Open thread: what will 2008 bring?
The introduction to Stratfor's 2008 forecast make an interesting starting point for discussion. Is al-Qaeda really on its last legs? That might very well be true but irrelevant, as I argue in an earlier post. Russia is certainly at the center of dramatic developments in the middle of the Eurasian continent, where a new Great Game is under way. China has now become dependent on the world economy and its energy resources. And the 2008 elections promise to be one of those events which will sample the subterranean currents that measure which way the wind blows. Here are the introductory paragraphs for what they are worth. Are these the forces that will shape 2008? Will it be true, as Stratfor argues that "this will be a year in which the United States achieves more success in its foreign policies than it has since the ousting of the Taliban from Afghanistan in late 2001. But the actions of others — most notably a rising Russia — rather than U.S. achievements will determine the tenor and fury of the next major global clash."
There are three major global processes under way that will continue to work themselves out in 2008. First, the U.S.-jihadist war is entering its final phase; the destruction of al Qaeda’s strategic capabilities now allows the United States to shift its posture — which includes leveraging the Sunni world to finish the job begun in Iraq — and enables Washington to begin drawing down its Middle Eastern forces. Second, an assertive Russia is re-emerging and taking advantage of the imbalance in U.S. power resulting from the war. Third, oil at historical highs and continued Asian — particularly Chinese — exports have created a massive redistribution of financial might that is reshaping the international financial architecture. These processes intersect with each other, as well as with a fourth phenomenon: It is a presidential election year in the United States, which remains the center of gravity of the international system. These are the trends that shape our global forecast.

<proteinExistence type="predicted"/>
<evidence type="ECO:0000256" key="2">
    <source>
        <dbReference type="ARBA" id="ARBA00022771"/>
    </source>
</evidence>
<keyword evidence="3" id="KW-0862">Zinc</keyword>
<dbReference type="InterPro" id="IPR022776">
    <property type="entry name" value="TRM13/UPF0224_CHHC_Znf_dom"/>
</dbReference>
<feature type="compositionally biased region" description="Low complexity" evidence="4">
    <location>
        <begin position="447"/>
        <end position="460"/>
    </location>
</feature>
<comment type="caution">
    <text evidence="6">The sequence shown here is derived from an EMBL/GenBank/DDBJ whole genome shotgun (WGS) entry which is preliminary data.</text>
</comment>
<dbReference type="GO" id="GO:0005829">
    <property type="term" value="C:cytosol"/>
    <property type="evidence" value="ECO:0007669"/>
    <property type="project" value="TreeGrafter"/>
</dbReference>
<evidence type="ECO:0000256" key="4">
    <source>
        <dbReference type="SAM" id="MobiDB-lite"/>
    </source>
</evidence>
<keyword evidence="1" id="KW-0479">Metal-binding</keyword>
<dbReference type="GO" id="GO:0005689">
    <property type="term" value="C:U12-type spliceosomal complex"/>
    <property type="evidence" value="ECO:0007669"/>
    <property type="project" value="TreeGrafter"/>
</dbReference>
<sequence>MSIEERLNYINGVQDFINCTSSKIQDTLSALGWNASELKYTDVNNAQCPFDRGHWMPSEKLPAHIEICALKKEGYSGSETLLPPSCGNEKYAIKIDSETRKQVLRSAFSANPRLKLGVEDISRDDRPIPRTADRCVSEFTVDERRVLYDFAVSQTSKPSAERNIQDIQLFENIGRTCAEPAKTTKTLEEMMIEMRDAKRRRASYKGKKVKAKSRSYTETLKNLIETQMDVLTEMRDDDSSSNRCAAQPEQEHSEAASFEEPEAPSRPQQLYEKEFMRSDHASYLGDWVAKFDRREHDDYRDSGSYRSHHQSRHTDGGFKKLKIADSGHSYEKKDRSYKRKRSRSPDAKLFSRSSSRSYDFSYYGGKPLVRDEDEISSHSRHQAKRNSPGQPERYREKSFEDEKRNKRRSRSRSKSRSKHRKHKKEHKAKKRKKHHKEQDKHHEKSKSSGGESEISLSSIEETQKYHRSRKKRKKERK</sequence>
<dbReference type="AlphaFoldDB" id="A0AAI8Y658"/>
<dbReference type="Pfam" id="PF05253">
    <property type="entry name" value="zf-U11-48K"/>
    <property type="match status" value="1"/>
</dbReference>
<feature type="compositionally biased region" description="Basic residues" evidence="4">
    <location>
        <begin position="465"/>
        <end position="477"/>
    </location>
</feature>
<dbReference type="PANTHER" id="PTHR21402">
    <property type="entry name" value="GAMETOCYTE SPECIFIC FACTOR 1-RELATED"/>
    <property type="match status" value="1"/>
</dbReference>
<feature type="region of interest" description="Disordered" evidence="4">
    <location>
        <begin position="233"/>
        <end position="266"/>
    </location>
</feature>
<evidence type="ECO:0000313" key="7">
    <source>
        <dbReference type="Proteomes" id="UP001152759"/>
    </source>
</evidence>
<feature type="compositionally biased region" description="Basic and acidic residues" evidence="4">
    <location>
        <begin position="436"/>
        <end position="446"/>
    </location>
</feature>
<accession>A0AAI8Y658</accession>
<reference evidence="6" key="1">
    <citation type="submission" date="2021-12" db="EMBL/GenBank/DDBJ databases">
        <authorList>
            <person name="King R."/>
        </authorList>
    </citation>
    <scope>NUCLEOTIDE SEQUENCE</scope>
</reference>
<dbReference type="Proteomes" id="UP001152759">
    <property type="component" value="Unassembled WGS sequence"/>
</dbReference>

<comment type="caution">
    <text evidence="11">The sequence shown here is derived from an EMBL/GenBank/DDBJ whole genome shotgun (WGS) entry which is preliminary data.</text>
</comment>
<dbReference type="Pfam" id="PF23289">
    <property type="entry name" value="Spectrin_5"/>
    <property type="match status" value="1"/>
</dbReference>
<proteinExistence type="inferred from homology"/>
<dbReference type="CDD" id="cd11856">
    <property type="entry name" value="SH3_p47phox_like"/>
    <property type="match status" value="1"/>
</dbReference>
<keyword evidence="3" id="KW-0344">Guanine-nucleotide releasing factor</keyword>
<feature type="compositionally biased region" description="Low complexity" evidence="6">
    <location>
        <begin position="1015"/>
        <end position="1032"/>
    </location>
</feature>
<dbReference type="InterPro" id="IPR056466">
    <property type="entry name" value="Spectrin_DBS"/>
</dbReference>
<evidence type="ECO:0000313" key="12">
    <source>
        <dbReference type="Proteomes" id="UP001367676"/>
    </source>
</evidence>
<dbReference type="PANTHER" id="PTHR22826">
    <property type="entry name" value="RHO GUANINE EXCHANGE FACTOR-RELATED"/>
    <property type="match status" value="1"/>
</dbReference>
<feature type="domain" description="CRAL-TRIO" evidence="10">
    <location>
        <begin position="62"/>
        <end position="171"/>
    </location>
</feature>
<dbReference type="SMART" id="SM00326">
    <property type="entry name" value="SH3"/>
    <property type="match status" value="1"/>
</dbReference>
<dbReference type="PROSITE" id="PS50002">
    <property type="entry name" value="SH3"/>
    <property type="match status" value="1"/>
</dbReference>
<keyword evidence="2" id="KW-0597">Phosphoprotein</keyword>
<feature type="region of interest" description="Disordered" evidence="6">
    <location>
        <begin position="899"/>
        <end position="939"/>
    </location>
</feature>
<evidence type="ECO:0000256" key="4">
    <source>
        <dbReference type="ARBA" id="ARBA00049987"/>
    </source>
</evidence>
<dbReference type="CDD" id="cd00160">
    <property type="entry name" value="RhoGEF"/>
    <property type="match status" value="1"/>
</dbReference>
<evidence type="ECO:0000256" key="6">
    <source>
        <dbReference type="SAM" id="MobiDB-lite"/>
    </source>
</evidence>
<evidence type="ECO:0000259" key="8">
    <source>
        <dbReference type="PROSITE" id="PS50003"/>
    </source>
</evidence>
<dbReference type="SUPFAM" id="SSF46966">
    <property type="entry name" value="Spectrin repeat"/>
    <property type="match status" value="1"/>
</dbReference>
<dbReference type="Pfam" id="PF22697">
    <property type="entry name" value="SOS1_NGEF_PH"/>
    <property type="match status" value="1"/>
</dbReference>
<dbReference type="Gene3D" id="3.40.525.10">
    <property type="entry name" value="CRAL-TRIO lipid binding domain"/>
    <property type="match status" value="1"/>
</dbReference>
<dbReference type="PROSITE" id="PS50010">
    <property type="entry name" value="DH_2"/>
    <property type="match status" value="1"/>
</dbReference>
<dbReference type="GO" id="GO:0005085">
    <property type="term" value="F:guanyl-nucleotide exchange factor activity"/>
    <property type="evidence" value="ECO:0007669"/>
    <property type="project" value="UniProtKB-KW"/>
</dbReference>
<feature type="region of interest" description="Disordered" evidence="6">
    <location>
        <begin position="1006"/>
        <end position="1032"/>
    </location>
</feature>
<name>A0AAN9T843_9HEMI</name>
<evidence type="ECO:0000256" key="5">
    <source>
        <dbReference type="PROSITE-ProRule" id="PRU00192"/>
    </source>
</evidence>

Normally in an election year, U.S. attention on global affairs dwindles precipitously, allowing other powers to set the agenda. That will not be the case, however, in 2008. U.S. President George W. Bush is not up for re-election, and there is no would-be successor from the administration in the race; this frees up all of the administration’s bandwidth for whatever activities it wishes. Additionally, Bush’s unpopularity means that each of the White House’s domestic initiatives essentially will be dead on arrival in Congress. All of the Bush administration’s energy will instead be focused on foreign affairs, since such activities do not require public or congressional approval. Contrary to the conventional wisdom, 2008 will see the United States acting with the most energy and purpose it has had since the months directly after the 9/11 attack.